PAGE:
The Authorities Have Taken Another Hostage in the Khimki Case (Ukraine, Russia)
Denis Solopov, who took part in the action outside the Khimki town hall on July 28, 2010, to protest the lawlessness of local authorities and the clear-cutting of the Khimki Forest, has been detained in Kyiv by local police.
The arrest took place on March 2, 2011, at the Kyiv Migration Service. Ukrainian authorities had just rejected Denis’s asylum application, a decision that Denis was planning to appeal in court. As stated on its web site, No Borders, a project of the human rights organization Social Action Center, suspects that migration service staff informed the police when Denis would be coming to their office, although they do not admit to this (see here).
On March 4, 2011, the Solomensky District Court in Kyiv ordered that Denis be kept in police custody for forty days. This ruling will be appealed in a higher court. Denis is represented by lawyer Anton Maximov, who was provided by the Kyiv office of the United Nations High Commissioner for Refugees (UNHCR).
Several months earlier, the UNHCR had officially recognized Denis Solopov as a political refugee, and from that moment he has had the status of a “mandate” refugee enjoying the protection of the UN. If he were extradited from Ukraine to Russia at the request of Russian police investigators, this would constitute a gross violation of international legal norms.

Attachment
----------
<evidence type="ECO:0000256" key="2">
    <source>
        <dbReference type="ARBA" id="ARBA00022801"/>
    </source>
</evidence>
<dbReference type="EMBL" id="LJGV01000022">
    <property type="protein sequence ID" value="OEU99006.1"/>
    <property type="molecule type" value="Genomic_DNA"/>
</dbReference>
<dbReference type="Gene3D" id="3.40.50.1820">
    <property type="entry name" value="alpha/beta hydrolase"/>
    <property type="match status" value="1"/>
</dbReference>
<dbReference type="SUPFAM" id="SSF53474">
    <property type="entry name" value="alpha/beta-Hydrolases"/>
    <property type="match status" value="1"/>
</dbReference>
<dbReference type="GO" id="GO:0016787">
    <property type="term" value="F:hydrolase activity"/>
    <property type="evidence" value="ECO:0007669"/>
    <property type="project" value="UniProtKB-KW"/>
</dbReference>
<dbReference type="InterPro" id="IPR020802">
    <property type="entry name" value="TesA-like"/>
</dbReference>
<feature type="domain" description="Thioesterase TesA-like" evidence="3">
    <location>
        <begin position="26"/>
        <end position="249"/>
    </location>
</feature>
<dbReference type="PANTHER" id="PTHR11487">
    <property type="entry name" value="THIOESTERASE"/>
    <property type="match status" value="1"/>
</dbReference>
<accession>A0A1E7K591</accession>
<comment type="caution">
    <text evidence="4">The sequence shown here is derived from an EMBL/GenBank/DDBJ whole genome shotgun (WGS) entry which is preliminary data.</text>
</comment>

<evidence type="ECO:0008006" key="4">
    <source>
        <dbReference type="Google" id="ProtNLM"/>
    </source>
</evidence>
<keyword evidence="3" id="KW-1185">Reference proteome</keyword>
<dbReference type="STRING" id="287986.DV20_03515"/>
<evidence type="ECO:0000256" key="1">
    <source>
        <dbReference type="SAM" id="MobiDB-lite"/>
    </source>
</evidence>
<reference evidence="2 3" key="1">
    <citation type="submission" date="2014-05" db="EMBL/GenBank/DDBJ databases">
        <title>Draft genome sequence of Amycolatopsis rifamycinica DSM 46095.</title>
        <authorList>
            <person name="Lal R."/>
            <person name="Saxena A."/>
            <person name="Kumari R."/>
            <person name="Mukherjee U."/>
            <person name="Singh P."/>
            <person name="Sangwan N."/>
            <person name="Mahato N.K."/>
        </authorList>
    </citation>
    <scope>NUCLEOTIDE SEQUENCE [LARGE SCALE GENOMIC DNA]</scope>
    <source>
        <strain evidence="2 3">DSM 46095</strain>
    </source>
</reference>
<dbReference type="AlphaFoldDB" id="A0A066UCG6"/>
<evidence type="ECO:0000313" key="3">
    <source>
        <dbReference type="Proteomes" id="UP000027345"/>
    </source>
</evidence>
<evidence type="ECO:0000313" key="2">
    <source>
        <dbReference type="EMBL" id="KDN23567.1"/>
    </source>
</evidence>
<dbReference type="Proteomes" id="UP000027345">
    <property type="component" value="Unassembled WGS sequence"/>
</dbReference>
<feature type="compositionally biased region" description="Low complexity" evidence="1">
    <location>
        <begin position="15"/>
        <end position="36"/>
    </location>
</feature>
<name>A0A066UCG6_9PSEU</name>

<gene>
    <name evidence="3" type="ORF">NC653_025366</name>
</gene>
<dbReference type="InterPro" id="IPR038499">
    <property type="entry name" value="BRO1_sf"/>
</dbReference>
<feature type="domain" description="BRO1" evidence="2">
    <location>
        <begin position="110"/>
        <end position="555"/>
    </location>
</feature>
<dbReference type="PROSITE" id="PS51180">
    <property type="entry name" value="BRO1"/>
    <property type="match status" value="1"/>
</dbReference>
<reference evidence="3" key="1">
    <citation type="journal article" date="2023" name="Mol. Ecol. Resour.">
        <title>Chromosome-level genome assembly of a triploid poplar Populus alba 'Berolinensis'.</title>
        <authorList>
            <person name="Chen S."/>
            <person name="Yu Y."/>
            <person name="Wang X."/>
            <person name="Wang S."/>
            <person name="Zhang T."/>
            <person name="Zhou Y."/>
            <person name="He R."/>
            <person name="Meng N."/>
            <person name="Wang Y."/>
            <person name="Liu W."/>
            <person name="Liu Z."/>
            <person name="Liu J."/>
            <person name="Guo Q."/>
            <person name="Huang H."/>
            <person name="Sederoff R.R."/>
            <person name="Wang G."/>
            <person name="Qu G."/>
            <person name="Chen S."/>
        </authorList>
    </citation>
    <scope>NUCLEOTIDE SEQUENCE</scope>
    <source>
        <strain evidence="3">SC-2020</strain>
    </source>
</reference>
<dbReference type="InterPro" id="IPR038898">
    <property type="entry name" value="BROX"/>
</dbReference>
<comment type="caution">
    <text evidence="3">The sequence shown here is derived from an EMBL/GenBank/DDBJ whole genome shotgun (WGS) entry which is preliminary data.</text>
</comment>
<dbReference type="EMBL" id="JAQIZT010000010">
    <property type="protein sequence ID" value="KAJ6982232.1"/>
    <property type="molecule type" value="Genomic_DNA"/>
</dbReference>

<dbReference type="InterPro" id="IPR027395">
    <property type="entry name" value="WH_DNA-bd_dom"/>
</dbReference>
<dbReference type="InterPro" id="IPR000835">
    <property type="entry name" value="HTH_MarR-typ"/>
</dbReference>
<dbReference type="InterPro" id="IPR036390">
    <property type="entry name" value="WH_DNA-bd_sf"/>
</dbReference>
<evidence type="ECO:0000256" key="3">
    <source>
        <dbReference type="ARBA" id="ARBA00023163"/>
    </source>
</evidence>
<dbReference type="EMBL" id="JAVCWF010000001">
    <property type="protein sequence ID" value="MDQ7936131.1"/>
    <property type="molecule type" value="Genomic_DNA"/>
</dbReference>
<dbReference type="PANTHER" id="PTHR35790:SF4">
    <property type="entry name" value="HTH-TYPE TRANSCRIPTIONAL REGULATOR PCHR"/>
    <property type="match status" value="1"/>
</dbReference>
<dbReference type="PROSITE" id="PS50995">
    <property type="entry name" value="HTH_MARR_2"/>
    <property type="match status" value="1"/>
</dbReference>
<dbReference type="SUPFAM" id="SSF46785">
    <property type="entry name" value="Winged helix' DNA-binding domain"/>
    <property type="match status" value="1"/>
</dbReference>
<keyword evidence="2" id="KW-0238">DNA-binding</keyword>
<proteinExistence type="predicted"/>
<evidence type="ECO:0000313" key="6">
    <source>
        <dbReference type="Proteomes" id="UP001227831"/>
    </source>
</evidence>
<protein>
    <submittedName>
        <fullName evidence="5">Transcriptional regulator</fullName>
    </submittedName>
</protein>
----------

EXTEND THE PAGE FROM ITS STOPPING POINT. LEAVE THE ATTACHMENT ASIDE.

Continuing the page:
As the case of “Khimki hostages” Maxim Solopov and Alexei Gaskarov has shown, the investigation of those who took part in the July 28, 2010, demonstration has involved flagrant procedural violations, and there have been numerous instances when Moscow Region police officers have used torture to coerce witnesses into testifying. The first hearing in Maxim Solopov and Alexei Gaskarov’s trial has been scheduled for March 14, 2011, in the Khimki Municipal Court.
Denis Solopov is a suspect in this criminal case: prosecutors would like to charge him with violating Article 213 of the Russian Federation Criminal Code (disorderly conduct), and Moscow Region police investigators have placed him on the wanted list. Although there is no serious evidence in the case, Moscow Region police and prosecutors have used the fact that a few windows were broken during the demonstration as an excuse to unleash a full-scale campaign of persecution against social activists. Instead of investigating attacks on journalists and activists in Khimki, the local police continue to hunt down young people who took part in protest actions.
We will be closely following Denis Solopov’s case as it unfolds and will keep you updated as new details emerge.
You can find out more details about Denis’s arrest by calling any of the following phone numbers:
+7 915 212-7417 – Maxim Solopov, Denis’s brother
+380 44 288-9424 – Kyiv office of the UNHCR
+38 097 509-4062 – Irina Fedorovich, coordinator of the No Borders project, Social Action Center
Campaign for the Release of the Khimki Hostages
March 4, 2011
This entry was posted on Sunday, March 6th, 2011 at 2:07 pm and is filed under Eco Struggle.